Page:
Joel Merry looks little like the imposing and and beefy stereotype of a jail boss. But last month, following passage of a new law governing the way Maine’s 15 jails are woven together as a network, the soft-spoken sheriff from Sagadahoc County was elected as chairman of the Maine Board of Corrections. The Sun Journal wanted to learn more about the guy charged with unifying county corrections across the state.

Name: Joel Merry

Age: 56

Hometown: The Somerset County town of Norridgewock

Single, relationship or married? Married to wife, Donna, for 35 years

Children? I have two adult children. My daughter, Jennifer, is the director of curriculum and school programming for the May Institute, a nonprofit school for autistic children in Randolph, Mass. My son, Jonathan, is a chef by trade, but he now operates a small farm in Dresden and has become very involved in farm-to-table and local farmers markets.


Before your election as Sagadahoc County sheriff, you were a Bath police officer. Why did you enter law enforcement? Like everybody else, I wanted to help people. As a teenager growing up in a small town, I became attracted to the thought of becoming a police officer as I observed local state troopers work in the area. And, it would give me an opportunity to drive a car real fast.

In most cases, police officers don’t spend much time in jails after they book the bad guys. How did you learn about the way jails work? Interestingly enough, my very first job in law enforcement was an internship I did at Somerset County Jail while in college. It was 1976, and Sheriff Francis Henderson brought me on to work in the office and jail. It was an eye-opening experience for an 18 year old. From there I also did some dispatching, so my roots in law enforcement have given me some broad exposure to the different aspects.

Have you ever spent the night in a jail? Not that I can remember!

Several Maine jails are overcrowded. How many inmates is too many? There are so many ways to look at this. Is it when we can’t find a bed for an inmate? Is it when we need special management cells and there are none? Does everyone who is currently locked up really need to be there? Do we have people locked up for the safety of the community or because they owe the state a fine? Should we be locking up people with severe mental health issues or chronic substance abuse issues? Perhaps if we thoughtfully and strategically answered these questions, we wouldn’t have overcrowded jails.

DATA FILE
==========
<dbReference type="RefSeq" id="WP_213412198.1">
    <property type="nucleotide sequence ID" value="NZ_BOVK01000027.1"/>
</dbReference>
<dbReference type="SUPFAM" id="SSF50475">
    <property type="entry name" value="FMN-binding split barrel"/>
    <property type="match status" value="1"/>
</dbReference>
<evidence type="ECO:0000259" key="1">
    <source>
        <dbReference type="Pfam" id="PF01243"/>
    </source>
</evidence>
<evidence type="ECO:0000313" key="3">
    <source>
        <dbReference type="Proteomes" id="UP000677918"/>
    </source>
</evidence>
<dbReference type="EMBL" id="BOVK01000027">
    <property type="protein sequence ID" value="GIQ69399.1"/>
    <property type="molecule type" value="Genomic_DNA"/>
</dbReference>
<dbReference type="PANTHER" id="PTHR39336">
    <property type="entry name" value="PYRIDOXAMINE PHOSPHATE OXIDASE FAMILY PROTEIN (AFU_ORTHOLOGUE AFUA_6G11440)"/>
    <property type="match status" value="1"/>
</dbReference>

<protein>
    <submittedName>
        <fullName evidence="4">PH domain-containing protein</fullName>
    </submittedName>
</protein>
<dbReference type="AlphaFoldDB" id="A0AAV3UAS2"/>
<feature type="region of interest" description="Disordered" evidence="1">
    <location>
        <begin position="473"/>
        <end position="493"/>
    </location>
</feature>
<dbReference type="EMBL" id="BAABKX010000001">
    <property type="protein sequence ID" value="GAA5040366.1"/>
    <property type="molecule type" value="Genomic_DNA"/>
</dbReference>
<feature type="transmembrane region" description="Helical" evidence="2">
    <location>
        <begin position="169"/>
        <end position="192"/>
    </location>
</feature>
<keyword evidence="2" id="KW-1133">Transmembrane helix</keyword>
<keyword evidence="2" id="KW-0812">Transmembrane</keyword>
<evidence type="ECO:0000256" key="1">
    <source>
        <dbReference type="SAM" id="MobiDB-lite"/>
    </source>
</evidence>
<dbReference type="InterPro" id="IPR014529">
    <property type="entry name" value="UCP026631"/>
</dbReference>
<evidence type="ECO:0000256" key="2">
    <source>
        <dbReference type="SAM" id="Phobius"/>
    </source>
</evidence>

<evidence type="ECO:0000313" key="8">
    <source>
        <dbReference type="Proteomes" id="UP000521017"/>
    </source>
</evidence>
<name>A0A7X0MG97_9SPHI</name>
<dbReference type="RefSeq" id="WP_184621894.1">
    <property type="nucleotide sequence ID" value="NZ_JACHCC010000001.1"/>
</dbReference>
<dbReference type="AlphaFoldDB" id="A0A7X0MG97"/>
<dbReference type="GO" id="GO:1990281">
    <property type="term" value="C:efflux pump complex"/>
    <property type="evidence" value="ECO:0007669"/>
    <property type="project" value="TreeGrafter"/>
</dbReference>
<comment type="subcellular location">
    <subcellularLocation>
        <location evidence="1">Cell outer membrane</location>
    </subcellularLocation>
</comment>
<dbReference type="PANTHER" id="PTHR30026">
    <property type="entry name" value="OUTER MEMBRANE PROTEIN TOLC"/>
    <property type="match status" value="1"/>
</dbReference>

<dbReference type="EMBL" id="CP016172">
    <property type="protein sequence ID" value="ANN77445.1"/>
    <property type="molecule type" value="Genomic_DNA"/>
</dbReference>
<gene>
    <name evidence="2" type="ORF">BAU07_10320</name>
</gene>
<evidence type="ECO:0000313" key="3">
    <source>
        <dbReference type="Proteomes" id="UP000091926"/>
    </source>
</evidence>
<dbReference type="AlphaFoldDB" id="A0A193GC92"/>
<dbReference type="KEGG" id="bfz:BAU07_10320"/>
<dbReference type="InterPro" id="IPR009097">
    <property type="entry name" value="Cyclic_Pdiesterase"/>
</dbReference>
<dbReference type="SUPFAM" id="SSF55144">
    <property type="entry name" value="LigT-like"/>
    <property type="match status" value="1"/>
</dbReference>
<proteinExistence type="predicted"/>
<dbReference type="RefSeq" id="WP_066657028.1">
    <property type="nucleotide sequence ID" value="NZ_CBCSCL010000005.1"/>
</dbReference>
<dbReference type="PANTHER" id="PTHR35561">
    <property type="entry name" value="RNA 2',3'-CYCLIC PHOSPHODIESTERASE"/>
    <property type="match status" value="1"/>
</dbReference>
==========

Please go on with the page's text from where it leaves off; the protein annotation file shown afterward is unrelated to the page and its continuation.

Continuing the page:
The job of Board of Corrections chairman has proven to be time consuming and stressful. Do you have any hints for being either more efficient or less stressed? I’ve needed to update my Outlook (calendar) on a daily basis to keep up with all the meetings. My idea is to surround myself with good, hardworking, committed individuals that are goal driven, and then to trust them. I am also not interested in hearing how one situation is worse than another. We are all in this together, so every decision the BOC makes should be weighed against its impact on the entire system.

Corrections has a reputation for being a low priority among politicians. Are they missing something? Well, as a former governor once quipped, corrections doesn’t have a very good alumni association. I would also suggest that they don’t represent much of a voting bloc, so why should politicians pay attention? However, I have found county jails to be a source of pride to county government. I believe communities want to feel that their jail is being run properly and efficiently.

Your job is unifying Maine’s jails. Yet, critics say the statewide network of county jails cannot work. What do you tell them? Until very recently, I was one of those critics. However, never underestimate what a handful of committed individuals can accomplish. With recent legislative changes, we now have a new way of doing business. Will it work? I don’t know. The good thing for me is that not many people remember the name of the captain of the Titanic.

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